When describing the sound and music of this band, it is very useful to point out that the guitarist and lead man of this project Tymon Kruidenier is a member of the legendary progressive death metal act Cynic, helping to make one of my favourite albums 'Traced In Air' as incredible as it was. For anyone who has heard that album, the same style of melodic, yet highly technical riffs translates well onto an even jazzier template. The music here is completely instrumental, and for the style that Exivious are playing, that is a good thing; having vocals to work into this music would have been a confusing and distracting move. Instead of the progressive death metal that Cynic played, think of something quite a bit more mellow, yet retaining every bit of technicality. As opposed to a metal album with hints of jazz as I was expecting, Exivious finds themselves dead in-between the two genres. The music is constantly shifting gears and dynamics, light on recurring ideas but heavy on complexity and dynamic flow. Think of Pat Metheny at his most complex, amp up the heaviness, and you begin to get an idea of what Exivious is about.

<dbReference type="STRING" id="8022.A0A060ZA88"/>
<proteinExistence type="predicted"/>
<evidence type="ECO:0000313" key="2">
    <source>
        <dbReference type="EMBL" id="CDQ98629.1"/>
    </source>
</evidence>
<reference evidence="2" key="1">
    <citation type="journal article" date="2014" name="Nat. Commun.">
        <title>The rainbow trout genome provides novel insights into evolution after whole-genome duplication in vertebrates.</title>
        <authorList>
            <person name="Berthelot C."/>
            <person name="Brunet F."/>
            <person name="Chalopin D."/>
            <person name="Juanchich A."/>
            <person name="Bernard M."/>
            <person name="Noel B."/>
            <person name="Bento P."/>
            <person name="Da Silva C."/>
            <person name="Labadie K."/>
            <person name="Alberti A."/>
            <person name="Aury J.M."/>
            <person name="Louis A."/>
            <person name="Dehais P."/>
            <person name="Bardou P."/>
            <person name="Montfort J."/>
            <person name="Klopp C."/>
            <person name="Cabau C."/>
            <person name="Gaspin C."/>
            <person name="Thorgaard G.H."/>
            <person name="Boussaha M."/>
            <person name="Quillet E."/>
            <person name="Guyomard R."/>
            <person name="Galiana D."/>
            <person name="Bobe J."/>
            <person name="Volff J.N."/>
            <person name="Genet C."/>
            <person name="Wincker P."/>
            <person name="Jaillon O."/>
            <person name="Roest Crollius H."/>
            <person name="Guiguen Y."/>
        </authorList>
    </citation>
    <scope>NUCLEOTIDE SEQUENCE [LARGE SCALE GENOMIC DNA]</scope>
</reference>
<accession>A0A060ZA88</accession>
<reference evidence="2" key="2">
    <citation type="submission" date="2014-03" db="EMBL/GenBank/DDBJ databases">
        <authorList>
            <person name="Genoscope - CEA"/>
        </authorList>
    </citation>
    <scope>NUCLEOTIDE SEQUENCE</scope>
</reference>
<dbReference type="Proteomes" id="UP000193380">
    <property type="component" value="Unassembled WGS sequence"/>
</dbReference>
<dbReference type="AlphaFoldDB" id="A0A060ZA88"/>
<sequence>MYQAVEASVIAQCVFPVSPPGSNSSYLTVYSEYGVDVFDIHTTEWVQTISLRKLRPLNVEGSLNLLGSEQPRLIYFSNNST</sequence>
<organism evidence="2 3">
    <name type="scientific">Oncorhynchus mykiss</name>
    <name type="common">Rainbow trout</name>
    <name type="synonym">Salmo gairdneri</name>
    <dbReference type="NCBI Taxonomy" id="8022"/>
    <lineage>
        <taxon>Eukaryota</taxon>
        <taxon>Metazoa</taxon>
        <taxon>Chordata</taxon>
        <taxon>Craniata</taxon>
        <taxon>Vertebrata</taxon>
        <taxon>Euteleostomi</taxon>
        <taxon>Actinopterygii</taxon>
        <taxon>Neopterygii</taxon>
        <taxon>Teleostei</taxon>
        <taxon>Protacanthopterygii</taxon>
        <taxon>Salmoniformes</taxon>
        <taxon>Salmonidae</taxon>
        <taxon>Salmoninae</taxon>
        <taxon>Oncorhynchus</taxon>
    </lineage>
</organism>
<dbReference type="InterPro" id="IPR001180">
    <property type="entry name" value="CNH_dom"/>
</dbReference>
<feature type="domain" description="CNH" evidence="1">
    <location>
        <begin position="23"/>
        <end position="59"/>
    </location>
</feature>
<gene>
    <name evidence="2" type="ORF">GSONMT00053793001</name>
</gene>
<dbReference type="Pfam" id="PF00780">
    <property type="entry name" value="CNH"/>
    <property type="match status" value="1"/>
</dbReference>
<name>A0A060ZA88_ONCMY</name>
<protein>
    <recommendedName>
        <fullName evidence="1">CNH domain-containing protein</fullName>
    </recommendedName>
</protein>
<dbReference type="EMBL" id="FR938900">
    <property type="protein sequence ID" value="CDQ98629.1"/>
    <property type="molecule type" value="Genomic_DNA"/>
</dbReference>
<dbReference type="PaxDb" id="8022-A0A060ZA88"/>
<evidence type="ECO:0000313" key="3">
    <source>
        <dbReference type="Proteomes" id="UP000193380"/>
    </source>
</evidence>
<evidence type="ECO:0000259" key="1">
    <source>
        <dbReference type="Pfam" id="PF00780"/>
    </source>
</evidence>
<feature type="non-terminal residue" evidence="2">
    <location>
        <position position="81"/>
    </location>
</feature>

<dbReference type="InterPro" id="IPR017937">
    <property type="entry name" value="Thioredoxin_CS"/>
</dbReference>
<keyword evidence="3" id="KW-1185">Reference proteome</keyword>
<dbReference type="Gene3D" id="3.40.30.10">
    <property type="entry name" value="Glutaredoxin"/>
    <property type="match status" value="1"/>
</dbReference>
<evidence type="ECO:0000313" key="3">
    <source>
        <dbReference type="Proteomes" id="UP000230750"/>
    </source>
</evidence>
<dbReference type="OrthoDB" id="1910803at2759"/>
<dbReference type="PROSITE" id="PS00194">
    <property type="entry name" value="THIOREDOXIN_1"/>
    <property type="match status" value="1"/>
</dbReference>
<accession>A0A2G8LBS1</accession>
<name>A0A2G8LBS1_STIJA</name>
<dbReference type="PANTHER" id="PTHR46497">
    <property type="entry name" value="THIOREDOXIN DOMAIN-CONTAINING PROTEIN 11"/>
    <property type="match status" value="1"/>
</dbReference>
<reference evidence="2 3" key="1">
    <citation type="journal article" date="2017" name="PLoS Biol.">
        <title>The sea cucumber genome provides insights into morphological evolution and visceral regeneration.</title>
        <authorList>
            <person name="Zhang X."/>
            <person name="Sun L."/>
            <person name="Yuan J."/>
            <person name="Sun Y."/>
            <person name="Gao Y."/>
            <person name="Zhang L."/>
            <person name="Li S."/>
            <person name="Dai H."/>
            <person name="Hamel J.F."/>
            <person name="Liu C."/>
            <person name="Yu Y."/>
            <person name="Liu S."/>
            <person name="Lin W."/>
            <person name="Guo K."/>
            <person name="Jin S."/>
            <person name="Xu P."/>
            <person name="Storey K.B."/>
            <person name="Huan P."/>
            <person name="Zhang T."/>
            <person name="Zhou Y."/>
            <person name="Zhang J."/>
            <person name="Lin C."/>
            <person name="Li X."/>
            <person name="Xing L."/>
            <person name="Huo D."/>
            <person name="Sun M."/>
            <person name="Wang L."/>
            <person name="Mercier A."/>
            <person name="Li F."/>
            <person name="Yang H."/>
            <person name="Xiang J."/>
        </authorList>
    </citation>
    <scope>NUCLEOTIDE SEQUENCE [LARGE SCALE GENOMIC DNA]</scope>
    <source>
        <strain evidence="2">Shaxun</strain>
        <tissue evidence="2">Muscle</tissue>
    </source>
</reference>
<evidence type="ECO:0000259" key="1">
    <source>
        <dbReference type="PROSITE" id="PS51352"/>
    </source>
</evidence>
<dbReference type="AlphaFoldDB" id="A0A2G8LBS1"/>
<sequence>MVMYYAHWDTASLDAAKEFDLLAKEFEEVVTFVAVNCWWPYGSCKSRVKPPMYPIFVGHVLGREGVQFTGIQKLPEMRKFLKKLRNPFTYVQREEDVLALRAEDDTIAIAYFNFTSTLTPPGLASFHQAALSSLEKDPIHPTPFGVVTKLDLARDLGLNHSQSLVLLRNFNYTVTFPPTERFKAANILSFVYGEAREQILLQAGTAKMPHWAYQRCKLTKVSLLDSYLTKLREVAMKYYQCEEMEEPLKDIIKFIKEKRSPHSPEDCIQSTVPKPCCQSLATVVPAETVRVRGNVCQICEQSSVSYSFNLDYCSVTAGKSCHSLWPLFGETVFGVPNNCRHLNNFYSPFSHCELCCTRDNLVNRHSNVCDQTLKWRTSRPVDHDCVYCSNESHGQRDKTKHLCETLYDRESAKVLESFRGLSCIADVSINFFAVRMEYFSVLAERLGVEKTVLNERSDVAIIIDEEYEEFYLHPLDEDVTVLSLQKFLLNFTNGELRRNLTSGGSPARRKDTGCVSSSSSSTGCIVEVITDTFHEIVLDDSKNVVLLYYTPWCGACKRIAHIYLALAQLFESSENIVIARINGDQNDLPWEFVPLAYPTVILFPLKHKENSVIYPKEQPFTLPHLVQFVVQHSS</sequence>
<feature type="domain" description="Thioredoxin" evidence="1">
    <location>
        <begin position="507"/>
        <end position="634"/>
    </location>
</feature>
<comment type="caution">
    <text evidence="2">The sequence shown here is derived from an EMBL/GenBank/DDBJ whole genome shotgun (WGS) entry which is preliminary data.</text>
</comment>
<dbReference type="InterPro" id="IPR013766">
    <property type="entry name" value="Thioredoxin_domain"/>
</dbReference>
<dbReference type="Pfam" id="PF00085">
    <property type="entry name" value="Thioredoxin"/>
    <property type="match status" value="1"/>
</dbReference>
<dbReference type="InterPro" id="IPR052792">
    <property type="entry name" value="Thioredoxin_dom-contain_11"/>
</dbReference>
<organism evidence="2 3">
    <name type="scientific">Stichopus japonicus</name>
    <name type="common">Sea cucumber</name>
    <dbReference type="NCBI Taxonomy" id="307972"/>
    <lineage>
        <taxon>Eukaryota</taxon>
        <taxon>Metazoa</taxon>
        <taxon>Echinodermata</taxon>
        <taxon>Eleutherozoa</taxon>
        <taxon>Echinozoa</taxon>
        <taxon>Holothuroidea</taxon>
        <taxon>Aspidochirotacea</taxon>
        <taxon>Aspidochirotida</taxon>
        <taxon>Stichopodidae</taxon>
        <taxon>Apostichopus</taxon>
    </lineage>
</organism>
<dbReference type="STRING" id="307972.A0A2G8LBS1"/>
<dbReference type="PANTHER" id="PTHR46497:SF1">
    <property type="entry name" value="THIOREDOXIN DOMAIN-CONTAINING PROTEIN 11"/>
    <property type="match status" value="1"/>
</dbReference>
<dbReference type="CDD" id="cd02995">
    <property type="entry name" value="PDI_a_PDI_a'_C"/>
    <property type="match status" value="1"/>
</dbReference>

One thing that could be complained about here is the apparent lack of melody in the music, and while there is certainly nothing here that a listener will find themselves humming along to, there is more than enough here that keeps a listener engaged and interested in what the band is doing. Although there is a definite focus on keeping things technically impressive, Exivious plays their material with a surprising amount of feeling, thanks in no small part to the sort of freedom that the jazz style gives its musicians. On top of the main course, there are respites from the technical jazz metal, sometimes taking the form of mellow sections within songs, but most notably being the pair of interlude tracks called 'All That Surrounds', which each form a masterful ambiance using laid-back tapping easily reminiscent of Animals As Leaders. These comprise the most accessible slice of what Exivious is about, and the rest of the album takes quite a bit more time to really become involved with. At first, 'Exivious' is an album that while a technical marvel, seems to meander around and scarcely leave the starting grid. My first impression with the music was certainly wrong though, and while the music of this band may only appeal to those who are able to appreciate both metal and jazz, it stands as being one of the most enduring masterpieces of the metal fusion genre, and I can only hope that they do not stop with their debut.